Friday, December 11, 2009

50%+ return, guaranteed... in ten years

Is it worth it to purchase an investment-grade bond that matures in December 2019, and pays 5.05% interest annually?

This is the question I faced recently. My advisor knew that I was interested in filling out the rungs on my bond ladder.

During a day of rising interest rates and hence falling bond prices he called to recommend taking a 5% holding in a single bond issue from a Canadian telecom company.

The bond is BBB with a stable or positive outlook. These companies have large subscription bases and steady cashflow. Default is unlikely or, more accurately, a very remote possibility.

So is this a wise investment?

Large money managers like pension funds and insurance companies love long-term returns in excess of 5% that are guaranteed because it makes covering their expenses infinitely easier.

Despite the difference in net-worth, the DIY investor faces a quality of life and peace of mind that comes from stable, guaranteed income that is similar to a profitable fund (manager).

While the large fund has pension benefits or liability claims that are often burdensome on the overall ability to create a profit, the DIY investor faces the many challenges of work, family, savings, trying to live and support a household, dealing with unexpected calamities, etc.

Both parties need stable income to overcome any ups and downs in the real world, and hence actually have a mutual affinity for the bond market and achieving yield in excess of the government benchmarks without being exposed to default risk.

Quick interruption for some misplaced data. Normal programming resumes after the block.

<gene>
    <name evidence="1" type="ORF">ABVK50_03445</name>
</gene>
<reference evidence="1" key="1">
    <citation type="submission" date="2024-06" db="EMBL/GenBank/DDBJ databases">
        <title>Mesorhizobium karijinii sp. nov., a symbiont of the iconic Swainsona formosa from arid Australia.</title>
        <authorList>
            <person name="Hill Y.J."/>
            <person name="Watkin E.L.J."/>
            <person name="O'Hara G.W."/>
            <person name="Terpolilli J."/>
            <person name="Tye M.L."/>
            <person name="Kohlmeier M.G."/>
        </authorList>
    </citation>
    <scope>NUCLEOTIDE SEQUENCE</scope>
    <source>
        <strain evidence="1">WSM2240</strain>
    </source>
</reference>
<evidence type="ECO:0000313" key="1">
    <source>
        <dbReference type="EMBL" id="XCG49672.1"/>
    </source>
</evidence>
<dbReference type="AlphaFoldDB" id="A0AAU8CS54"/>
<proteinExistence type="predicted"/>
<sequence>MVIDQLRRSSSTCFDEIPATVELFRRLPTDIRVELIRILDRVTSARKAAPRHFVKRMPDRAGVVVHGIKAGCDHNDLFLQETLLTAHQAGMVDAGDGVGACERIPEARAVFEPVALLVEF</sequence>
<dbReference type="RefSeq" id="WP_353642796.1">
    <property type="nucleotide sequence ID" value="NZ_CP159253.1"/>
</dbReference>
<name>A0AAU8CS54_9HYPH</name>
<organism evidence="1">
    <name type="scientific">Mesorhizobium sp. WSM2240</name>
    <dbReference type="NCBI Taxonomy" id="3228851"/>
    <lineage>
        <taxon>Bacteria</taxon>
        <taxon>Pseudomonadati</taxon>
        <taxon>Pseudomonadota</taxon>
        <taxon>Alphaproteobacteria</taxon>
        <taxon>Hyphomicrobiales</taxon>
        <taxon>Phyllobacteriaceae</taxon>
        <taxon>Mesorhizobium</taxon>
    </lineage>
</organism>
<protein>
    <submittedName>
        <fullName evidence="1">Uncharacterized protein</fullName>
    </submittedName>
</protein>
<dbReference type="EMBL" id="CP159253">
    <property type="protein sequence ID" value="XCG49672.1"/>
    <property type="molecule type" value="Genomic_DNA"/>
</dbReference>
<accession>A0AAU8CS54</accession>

But for the DIY investor like me, who has great bonds in the short and medium term and few bonds in the long term (5-10 years), I don't face the same pressures going forward that a large fund faces. I face the pressure of generating as much income from my employment as possible, protecting my savings from losing value, investing my savings in a way that will guarantee my principle contractually and include all interest payments.... that's all I need to be concerned with.

So this 10 year bond, 5.05% interest bond is sitting there, wondering if I'll put a relatively large sum of money in the company's hands for a full decade.

I decided to pass on the investment. While the cash is still sitting there perfectly safe and fresh and clean, it is not earning anything. I am ok with this. You can argue Canadian Dollars are worth 10% more now than they were a year ago, but that's not what we need to consider now)

Benchmark bond prices have suffered the occasional selloff and rally over the year and have provided some remarkable opportunities to make money using simple buy low sell high rules, trading the everyday bond issuers we see in Canada.

If this recent sell off is not part of a broader decline in bond prices, meaning inflation and/or market fears and debt fears are shaking, but not fundamentally shifting price support for bench mark bonds and industries and hence interest rates won't rise, I will have missed an opportunity. I will have missed at a chance to take advantage of a potential capital gains situation, or just simply enjoying a return that beats all the marketed products available.

If interest rates are really going up sooner and harder than we have expected, my money is now ready to be deployed to a medium term maturity and high interest rate, thanks to my ongoing study of the Canadian Bond Market.

If I had failed to study interest rate trends (once they hit bottom, they can only go up) and purchased a large bond issue right before interest rates start to rise, the value of my investment will be diminished. I'll likely never be able to sell without a loss before maturity because it will trade at less than 100 every day. To make it even worse, I wouldn't have as much money sitting around to purchase higher interest bearing bonds.

Be careful and remember: "he who fights and runs away, lives to fight another day"

No comments:

Post a Comment